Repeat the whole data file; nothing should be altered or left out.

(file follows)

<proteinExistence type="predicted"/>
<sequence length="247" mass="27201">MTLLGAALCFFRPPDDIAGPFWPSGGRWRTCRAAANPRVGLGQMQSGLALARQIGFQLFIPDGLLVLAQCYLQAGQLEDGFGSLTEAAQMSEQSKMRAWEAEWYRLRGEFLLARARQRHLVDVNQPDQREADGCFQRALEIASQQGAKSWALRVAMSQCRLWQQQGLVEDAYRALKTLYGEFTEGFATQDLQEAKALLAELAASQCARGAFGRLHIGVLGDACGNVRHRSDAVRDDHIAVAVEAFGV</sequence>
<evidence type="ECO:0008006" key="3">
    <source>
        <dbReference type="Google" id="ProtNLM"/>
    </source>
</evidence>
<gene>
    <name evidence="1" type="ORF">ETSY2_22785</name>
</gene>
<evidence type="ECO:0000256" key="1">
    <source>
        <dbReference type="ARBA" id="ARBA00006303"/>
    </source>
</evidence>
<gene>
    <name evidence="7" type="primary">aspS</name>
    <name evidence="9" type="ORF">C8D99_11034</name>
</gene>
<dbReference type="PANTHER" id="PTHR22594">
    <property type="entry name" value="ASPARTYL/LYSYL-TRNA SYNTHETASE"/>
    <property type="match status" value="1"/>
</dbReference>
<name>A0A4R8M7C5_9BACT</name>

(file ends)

<proteinExistence type="predicted"/>
<sequence length="247" mass="27201">MTLLGAALCFFRPPDDIAGPFWPSGGRWRTCRAAANPRVGLGQMQSGLALARQIGFQLFIPDGLLVLAQCYLQAGQLEDGFGSLTEAAQMSEQSKMRAWEAEWYRLRGEFLLARARQRHLVDVNQPDQREADGCFQRALEIASQQGAKSWALRVAMSQCRLWQQQGLVEDAYRALKTLYGEFTEGFATQDLQEAKALLAELAASQCARGAFGRLHIGVLGDACGNVRHRSDAVRDDHIAVAVEAFGV</sequence>
<evidence type="ECO:0008006" key="3">
    <source>
        <dbReference type="Google" id="ProtNLM"/>
    </source>
</evidence>
<gene>
    <name evidence="1" type="ORF">ETSY2_22785</name>
</gene>
<evidence type="ECO:0000256" key="1">
    <source>
        <dbReference type="ARBA" id="ARBA00006303"/>
    </source>
</evidence>
<gene>
    <name evidence="7" type="primary">aspS</name>
    <name evidence="9" type="ORF">C8D99_11034</name>
</gene>
<dbReference type="PANTHER" id="PTHR22594">
    <property type="entry name" value="ASPARTYL/LYSYL-TRNA SYNTHETASE"/>
    <property type="match status" value="1"/>
</dbReference>
<name>A0A4R8M7C5_9BACT</name>